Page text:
Great guest post from the guys at Coin Desk, as part of the IDA Working Group on Blockchain where this article was conceived and drafted.
In the wake of Brexit, the Republic of Ireland could become the go-to European hub for FinTech companies, and among them, its many specialists in blockchain technology.
Following the UK’s leave vote, Dublin was found to be the second most attractive financial center in Europe by a PwC survey – and although London still topped the poll, uncertainty over the terms of Britain’s exit from Europe make the Irish challenger more appealing by the day.
Besides a specialization in financial services, Ireland is already the European outpost for many of the most influential tech companies in the world today.
In Dublin’s Grand Canal Dock area, now dubbed ‘Silicon Docks’, are the European headquarters of Google, Uber, Amazon, Airbnb, Facebook, LinkedIn and Twitter, each employing large numbers of highly skilled technology workers who are concentrated in the region.
The evolution of the strong tech industry that exists in Ireland today can be traced back through many years of work by IDA Ireland – the governmental agency responsible solely for attracting foreign direct investment in the country, and which has worked to provide tax breaks, logistical support and other incentives to create a favourable environment for business.
Today, the fertile ground that has been created by the co-presence of the financial and technology industries is being recognized by companies based elsewhere, at least according to Keith Fingleton, chief technology advisor for IDA Ireland.
He told CoinDesk:
“We have a number of US companies that have come here to set up R&D centers, with the research being sent back to the States in a lot of cases. And the reason they’re coming here can be summed up in one word: ecosystem.”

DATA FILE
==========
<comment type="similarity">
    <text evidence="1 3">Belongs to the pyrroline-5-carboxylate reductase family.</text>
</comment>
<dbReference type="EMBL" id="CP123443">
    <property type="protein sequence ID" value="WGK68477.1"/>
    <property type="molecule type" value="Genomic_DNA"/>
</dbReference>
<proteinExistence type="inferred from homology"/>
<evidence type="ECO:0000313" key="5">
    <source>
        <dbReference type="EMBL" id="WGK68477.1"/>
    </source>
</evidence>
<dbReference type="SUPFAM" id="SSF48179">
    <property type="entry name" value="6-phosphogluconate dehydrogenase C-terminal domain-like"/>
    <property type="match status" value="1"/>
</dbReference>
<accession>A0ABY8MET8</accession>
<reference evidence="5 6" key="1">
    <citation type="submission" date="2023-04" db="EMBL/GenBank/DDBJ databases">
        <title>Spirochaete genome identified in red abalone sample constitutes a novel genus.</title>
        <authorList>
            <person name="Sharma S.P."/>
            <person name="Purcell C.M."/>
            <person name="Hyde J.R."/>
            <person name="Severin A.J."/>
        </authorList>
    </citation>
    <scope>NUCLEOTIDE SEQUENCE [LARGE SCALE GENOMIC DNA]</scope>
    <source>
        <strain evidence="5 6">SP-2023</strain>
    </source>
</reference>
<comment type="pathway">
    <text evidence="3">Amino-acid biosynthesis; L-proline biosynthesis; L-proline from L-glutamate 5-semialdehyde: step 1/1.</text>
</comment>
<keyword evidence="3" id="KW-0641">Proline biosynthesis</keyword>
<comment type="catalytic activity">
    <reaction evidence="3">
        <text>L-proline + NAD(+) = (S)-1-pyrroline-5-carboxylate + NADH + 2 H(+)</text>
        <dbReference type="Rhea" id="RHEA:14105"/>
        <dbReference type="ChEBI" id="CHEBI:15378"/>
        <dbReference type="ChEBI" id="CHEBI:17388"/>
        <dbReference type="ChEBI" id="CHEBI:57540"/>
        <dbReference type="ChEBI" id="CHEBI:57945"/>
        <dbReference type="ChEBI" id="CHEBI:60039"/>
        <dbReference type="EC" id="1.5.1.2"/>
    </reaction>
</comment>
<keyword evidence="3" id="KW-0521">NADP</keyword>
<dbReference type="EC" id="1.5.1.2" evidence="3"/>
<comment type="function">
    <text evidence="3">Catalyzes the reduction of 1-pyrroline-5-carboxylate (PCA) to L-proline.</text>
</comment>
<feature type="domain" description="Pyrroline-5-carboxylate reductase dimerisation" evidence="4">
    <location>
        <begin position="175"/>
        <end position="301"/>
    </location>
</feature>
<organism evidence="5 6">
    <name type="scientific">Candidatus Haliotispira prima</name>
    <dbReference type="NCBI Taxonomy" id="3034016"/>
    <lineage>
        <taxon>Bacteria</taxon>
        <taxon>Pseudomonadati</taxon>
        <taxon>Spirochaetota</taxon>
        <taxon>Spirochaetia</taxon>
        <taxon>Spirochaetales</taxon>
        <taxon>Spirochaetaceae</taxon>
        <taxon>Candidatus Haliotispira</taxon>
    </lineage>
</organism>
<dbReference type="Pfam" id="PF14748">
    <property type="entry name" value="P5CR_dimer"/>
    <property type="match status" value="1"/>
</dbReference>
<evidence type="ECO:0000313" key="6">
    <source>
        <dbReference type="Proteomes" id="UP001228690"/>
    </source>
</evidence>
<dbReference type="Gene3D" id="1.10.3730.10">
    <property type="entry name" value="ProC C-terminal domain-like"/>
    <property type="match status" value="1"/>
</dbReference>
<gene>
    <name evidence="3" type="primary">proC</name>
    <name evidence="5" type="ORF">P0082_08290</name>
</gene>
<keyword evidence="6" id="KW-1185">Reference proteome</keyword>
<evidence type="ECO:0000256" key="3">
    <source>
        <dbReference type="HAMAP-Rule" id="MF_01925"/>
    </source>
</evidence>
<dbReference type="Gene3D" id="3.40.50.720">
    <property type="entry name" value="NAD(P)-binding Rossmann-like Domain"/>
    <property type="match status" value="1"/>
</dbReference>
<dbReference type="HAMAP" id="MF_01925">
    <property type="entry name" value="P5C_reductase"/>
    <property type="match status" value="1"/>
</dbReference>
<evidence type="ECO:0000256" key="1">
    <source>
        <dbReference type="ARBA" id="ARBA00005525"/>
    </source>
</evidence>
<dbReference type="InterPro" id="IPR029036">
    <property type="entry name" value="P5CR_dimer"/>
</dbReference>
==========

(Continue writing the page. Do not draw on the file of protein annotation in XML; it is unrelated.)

This ecosystem involves far more than just the big tech players – equally important is the mix of startups, university departments and research centers that occupy other crucial points on the spectrum.
As an example of the latter, Fingleton points to the Insight Centre for Data Analytics, a government-funded initiative employing hundreds of data scientists whose services are made available to local businesses.
Private sector responds
One of the many companies to respond to these incentives has been professional services provider Deloitte, which elsewhere has shown considerable interest in blockchain technology.
Recently, the Dublin-based branch of Deloitte was named the firm’s centre of excellence for Europe, the Middle East and Africa (EMEA), a decision made partly on the strength of the tech ecosystem which the branch was able to access.
Lory Kehoe, a FinTech specialist at Deloitte and the EMEA blockchain lab lead, said:
“We had some clients who wanted to explore with us, we were part of the ecosystem here in Dublin and Europe, and we’d published some thought leadership on the subject – that put us in a good place [to become the centre of excellence].”